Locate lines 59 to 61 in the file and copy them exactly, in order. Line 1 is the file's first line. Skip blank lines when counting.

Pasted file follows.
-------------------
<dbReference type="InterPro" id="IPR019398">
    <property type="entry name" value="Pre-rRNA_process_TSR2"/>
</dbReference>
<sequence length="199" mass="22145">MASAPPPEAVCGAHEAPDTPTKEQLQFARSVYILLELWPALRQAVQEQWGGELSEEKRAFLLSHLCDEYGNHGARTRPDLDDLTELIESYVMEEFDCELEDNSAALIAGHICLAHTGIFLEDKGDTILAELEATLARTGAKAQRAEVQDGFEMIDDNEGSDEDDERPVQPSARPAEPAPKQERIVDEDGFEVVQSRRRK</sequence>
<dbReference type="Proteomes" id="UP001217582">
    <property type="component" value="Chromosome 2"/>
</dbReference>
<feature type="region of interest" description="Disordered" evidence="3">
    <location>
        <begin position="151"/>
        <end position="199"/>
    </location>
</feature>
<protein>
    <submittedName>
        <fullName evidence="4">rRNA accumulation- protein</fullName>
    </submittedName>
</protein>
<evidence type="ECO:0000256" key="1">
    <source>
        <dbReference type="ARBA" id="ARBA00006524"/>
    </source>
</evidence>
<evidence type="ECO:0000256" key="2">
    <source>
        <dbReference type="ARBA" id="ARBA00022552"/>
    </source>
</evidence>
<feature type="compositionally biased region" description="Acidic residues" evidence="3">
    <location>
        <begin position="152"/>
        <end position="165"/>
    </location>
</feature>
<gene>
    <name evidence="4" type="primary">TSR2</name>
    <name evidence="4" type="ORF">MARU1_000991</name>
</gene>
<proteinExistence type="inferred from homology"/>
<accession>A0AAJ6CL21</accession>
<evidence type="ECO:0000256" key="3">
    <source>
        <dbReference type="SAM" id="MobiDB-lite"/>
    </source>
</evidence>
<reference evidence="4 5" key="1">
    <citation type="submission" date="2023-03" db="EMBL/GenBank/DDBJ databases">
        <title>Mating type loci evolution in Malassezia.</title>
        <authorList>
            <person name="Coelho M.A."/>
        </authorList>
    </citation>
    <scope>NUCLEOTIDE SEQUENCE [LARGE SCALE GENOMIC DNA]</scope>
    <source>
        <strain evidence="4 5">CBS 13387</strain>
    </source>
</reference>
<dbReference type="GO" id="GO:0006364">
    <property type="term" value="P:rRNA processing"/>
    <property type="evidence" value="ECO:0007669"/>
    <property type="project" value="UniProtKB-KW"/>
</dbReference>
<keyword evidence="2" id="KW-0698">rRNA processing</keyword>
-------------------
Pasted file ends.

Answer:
    <property type="term" value="P:rRNA processing"/>
    <property type="evidence" value="ECO:0007669"/>
    <property type="project" value="UniProtKB-KW"/>